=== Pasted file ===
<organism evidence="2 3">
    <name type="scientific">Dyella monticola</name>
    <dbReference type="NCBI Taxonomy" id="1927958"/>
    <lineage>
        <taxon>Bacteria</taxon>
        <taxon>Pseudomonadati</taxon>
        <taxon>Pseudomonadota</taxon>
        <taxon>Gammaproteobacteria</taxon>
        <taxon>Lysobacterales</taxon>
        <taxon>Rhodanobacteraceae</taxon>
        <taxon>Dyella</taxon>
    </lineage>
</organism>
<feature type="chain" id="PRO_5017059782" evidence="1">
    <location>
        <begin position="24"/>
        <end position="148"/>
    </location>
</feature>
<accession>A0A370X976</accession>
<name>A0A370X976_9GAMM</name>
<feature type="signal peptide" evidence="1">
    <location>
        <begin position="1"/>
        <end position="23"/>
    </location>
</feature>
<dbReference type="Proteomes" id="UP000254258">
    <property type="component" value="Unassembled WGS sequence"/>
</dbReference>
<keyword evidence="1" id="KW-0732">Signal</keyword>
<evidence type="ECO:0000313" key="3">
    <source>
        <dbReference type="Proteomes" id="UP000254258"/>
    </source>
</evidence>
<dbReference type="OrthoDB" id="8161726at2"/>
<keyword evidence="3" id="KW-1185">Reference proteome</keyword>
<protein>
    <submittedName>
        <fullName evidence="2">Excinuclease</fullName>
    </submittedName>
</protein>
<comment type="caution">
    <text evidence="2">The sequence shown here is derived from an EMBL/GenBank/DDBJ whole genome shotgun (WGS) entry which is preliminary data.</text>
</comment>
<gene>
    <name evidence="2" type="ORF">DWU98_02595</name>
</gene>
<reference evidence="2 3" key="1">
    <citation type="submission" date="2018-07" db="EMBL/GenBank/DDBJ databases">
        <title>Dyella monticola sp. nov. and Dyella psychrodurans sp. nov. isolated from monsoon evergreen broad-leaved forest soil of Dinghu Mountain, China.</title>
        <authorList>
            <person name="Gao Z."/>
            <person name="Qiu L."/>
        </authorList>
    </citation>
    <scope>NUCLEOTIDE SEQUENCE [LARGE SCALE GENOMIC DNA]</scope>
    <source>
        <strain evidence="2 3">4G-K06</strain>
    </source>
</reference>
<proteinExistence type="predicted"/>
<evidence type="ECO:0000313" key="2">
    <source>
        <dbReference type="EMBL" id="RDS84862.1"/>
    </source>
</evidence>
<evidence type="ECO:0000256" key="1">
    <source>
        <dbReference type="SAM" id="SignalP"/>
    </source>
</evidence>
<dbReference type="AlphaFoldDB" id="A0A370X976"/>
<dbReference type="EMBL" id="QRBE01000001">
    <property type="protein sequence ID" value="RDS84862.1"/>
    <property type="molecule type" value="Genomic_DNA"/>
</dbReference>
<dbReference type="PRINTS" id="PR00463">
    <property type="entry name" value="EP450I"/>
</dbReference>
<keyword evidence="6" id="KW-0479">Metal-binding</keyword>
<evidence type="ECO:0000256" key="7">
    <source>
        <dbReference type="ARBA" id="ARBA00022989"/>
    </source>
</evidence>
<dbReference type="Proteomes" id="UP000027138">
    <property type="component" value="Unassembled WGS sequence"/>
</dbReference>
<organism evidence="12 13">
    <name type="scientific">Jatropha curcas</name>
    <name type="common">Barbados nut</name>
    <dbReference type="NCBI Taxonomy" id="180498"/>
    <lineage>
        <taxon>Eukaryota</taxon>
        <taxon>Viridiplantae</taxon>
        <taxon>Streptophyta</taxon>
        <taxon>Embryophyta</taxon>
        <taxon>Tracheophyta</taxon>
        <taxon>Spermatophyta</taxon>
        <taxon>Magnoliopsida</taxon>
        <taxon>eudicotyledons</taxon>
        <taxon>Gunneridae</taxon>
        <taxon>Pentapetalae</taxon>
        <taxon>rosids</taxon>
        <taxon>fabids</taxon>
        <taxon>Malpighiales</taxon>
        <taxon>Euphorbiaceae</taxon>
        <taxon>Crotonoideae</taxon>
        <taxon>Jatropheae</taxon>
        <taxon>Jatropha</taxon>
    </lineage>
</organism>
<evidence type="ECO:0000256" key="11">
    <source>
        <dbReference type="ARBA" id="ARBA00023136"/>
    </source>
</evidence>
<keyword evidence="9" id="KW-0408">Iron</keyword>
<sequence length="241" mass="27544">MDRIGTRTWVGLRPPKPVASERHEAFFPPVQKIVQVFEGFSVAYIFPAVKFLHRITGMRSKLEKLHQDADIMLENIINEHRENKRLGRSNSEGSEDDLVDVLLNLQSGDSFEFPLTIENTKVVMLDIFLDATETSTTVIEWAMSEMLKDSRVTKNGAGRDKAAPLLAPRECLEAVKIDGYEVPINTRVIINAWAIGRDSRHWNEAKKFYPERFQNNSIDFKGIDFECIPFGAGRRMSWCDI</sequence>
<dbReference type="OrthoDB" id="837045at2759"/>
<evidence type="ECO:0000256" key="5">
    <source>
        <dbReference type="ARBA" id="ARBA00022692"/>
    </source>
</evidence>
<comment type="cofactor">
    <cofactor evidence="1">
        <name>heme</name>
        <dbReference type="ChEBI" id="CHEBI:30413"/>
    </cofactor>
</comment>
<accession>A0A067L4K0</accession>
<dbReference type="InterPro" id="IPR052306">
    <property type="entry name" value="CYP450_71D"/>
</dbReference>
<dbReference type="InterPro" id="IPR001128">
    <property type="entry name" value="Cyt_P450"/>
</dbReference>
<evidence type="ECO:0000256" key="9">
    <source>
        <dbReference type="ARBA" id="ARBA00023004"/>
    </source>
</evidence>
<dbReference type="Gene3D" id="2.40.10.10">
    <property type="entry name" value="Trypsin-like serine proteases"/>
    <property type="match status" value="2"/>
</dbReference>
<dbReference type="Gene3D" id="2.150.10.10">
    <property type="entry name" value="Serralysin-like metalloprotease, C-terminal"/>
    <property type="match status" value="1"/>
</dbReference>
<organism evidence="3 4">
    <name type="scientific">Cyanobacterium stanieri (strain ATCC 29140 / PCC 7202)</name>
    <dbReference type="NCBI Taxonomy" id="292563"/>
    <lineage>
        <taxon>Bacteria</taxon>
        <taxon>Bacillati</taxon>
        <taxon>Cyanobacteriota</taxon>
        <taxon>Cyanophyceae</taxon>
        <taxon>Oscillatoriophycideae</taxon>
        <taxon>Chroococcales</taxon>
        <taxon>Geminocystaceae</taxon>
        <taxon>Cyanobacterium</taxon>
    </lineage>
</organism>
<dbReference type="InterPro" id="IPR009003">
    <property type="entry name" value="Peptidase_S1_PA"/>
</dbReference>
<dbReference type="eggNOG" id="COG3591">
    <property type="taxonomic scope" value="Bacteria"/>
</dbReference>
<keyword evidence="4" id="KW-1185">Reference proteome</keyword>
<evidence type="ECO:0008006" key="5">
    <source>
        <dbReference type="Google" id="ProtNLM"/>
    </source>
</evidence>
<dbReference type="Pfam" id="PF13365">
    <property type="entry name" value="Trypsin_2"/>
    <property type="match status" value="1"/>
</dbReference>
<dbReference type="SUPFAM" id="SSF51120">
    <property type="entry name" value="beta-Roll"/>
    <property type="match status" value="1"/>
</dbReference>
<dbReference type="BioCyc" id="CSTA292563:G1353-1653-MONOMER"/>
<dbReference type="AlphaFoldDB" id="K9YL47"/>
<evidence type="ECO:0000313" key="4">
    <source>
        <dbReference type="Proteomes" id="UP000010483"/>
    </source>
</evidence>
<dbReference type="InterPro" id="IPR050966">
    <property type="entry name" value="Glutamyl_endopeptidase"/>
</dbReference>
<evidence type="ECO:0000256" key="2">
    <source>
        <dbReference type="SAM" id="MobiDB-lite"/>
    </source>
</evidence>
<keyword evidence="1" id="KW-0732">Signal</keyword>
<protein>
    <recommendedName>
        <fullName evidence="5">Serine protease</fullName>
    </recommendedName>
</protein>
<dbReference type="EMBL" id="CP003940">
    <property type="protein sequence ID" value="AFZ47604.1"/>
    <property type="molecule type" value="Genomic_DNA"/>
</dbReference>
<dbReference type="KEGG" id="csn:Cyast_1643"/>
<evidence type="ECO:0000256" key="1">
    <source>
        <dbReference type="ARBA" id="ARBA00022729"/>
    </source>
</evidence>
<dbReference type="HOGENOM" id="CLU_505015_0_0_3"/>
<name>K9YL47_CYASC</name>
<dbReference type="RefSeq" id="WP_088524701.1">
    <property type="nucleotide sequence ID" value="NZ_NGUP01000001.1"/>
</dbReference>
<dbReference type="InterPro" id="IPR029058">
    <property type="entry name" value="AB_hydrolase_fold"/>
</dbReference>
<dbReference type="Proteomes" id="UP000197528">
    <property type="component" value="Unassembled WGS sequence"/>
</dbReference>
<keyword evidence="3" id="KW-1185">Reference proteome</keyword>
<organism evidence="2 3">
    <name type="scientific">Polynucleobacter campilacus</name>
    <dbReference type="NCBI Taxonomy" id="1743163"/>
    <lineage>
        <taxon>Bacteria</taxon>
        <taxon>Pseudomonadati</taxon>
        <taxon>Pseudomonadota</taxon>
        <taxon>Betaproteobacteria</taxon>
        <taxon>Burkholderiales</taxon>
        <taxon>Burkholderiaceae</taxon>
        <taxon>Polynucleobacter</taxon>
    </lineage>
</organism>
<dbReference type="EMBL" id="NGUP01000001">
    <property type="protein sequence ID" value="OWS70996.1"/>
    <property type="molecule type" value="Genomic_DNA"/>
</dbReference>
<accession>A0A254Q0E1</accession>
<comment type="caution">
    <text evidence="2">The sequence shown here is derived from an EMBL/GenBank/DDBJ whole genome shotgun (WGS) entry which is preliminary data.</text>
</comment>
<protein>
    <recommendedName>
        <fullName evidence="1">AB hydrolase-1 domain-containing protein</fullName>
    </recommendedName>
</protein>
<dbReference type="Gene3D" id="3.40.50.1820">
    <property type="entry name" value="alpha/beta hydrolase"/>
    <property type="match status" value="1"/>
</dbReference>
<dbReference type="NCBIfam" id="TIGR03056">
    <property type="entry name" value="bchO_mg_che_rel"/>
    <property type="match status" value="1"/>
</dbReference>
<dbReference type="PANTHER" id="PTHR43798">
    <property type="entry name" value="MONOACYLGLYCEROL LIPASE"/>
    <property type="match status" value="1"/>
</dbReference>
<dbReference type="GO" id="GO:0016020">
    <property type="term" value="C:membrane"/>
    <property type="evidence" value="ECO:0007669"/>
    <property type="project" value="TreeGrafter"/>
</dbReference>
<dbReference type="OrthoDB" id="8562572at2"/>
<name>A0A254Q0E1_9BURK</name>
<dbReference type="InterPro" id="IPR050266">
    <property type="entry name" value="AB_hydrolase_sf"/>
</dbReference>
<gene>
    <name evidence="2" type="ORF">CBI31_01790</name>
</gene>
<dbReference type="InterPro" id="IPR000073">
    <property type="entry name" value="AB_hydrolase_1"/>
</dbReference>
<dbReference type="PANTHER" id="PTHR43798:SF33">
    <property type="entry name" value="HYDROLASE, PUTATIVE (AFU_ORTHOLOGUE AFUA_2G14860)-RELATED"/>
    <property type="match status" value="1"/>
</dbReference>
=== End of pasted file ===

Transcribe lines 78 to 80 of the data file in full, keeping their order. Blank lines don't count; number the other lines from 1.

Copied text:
</dbReference>
<dbReference type="PRINTS" id="PR00463">
    <property type="entry name" value="EP450I"/>